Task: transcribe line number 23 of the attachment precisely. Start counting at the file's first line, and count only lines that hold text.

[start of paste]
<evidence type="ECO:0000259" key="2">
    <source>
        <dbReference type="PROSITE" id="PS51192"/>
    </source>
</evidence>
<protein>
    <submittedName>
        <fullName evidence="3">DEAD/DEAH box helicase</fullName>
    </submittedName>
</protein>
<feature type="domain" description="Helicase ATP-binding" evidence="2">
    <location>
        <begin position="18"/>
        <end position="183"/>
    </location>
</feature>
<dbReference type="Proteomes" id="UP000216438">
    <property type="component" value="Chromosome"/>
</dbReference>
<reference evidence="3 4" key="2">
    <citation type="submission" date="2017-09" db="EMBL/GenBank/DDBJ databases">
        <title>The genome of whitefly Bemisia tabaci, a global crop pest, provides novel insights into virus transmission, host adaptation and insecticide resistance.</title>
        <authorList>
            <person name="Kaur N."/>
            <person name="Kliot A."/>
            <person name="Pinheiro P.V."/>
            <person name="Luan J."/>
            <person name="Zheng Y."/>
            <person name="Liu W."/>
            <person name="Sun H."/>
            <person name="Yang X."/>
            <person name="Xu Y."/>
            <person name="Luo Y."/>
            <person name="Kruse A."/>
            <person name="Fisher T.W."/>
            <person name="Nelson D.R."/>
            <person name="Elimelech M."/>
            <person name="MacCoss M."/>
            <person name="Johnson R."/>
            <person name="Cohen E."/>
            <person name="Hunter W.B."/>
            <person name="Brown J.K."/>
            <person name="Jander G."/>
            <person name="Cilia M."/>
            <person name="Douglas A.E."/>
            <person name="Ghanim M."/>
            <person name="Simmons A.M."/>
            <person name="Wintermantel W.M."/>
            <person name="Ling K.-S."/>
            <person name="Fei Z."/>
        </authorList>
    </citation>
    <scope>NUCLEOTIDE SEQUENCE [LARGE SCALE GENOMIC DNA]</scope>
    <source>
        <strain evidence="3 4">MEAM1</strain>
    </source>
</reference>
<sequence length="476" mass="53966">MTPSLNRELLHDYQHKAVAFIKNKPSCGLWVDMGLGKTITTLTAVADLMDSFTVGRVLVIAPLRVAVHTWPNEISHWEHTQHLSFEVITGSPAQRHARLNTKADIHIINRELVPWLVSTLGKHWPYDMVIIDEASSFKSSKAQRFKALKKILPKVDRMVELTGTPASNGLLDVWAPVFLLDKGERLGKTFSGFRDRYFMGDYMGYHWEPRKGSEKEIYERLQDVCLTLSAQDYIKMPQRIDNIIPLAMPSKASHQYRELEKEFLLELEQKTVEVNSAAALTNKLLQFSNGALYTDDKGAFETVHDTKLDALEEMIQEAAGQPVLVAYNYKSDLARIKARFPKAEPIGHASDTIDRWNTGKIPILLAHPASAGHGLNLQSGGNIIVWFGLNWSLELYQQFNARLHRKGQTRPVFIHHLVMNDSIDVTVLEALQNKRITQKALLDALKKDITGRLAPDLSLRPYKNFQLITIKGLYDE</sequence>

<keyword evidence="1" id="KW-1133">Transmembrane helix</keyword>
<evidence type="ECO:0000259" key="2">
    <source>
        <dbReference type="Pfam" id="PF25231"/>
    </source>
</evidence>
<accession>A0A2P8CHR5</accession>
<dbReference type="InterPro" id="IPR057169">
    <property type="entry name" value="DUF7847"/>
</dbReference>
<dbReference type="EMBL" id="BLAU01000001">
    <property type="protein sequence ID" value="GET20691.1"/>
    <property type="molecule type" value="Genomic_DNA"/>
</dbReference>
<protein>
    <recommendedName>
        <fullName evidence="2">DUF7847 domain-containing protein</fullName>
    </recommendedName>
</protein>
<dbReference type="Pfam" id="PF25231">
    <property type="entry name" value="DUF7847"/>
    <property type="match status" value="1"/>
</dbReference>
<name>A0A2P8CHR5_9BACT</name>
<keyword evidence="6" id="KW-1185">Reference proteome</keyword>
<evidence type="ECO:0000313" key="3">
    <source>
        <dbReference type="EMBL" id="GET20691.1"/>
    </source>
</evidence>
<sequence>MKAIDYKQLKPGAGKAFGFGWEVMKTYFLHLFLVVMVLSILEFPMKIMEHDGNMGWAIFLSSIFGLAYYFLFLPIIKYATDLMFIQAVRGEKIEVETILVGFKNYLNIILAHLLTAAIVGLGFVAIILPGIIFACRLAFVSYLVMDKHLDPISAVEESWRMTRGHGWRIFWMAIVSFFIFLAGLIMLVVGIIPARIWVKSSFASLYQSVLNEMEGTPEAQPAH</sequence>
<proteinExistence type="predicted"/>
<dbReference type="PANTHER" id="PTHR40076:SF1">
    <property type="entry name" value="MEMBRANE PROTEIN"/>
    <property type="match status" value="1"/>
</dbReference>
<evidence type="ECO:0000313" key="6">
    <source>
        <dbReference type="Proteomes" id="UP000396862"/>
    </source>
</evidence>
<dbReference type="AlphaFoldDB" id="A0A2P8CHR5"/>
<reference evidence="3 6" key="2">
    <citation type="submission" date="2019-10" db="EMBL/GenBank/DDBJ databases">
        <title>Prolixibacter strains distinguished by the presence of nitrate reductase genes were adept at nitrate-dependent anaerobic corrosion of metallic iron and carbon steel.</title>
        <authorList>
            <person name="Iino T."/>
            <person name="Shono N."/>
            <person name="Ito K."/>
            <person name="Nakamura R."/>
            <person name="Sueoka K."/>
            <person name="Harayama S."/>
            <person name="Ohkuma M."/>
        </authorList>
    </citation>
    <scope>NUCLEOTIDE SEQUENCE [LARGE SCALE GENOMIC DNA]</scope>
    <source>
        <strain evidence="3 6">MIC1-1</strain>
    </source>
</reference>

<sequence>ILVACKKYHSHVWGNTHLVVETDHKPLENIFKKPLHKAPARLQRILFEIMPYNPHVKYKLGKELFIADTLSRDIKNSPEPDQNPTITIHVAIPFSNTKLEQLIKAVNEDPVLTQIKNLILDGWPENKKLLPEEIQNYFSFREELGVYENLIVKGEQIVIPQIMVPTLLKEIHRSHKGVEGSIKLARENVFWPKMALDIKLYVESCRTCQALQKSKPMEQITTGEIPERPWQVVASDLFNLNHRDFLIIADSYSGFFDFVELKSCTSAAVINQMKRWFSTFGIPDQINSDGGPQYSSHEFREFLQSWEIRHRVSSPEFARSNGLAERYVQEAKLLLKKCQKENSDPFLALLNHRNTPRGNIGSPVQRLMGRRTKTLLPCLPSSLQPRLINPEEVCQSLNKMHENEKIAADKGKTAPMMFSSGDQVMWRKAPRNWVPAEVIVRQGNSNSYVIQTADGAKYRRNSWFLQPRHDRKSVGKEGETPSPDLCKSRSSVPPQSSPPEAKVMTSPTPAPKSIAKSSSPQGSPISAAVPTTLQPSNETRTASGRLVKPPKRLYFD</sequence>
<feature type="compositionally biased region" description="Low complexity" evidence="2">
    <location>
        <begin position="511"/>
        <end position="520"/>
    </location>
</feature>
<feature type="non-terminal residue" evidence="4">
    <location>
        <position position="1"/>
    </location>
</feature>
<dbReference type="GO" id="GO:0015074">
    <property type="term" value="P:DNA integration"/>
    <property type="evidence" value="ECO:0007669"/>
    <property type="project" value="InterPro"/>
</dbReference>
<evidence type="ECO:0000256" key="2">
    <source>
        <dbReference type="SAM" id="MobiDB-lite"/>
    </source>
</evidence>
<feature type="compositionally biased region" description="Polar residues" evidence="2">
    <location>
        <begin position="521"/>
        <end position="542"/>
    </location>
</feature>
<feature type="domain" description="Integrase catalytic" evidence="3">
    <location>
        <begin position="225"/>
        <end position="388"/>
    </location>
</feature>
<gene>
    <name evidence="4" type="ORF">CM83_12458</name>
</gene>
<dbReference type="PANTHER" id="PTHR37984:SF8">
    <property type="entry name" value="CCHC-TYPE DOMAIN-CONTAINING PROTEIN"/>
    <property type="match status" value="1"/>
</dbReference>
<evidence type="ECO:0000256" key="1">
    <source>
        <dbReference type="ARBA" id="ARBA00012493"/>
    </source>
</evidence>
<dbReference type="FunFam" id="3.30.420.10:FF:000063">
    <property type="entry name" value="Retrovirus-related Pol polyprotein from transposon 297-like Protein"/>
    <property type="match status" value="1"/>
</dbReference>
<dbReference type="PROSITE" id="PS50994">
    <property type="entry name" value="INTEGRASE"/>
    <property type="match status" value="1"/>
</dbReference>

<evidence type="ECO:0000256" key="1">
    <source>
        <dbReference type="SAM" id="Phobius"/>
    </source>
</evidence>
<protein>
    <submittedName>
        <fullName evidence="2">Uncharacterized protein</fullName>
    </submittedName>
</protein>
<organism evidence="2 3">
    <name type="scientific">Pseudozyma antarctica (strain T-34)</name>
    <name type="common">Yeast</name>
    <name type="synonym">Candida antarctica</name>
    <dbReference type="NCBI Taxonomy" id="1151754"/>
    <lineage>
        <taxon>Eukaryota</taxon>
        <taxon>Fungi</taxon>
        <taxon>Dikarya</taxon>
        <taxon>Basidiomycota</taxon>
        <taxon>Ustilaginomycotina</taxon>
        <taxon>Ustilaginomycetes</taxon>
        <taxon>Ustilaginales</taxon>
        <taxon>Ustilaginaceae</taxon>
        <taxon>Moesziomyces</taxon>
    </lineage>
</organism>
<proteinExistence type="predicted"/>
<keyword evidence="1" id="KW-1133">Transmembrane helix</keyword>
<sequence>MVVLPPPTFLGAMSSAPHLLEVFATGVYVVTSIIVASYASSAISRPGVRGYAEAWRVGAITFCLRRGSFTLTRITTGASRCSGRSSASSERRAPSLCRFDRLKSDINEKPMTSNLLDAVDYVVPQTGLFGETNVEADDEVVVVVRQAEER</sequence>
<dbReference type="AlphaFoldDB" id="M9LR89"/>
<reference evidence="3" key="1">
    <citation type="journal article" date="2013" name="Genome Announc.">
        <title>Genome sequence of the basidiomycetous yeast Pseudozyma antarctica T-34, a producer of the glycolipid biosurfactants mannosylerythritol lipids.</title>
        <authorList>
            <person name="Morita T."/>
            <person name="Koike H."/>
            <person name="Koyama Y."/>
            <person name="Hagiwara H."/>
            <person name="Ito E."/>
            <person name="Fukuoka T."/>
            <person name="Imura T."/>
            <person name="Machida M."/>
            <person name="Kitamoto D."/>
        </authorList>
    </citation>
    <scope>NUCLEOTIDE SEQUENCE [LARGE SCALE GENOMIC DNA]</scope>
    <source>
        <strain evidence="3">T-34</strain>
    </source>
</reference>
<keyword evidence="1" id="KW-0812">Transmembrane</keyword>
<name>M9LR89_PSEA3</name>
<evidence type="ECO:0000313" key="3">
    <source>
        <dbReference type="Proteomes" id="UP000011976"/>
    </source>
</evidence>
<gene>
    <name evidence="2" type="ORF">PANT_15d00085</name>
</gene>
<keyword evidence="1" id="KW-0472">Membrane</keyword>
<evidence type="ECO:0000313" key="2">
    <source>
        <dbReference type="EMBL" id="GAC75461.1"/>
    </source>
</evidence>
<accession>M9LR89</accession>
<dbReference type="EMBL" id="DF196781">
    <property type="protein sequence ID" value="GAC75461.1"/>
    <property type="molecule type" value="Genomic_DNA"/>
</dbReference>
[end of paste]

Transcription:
        <authorList>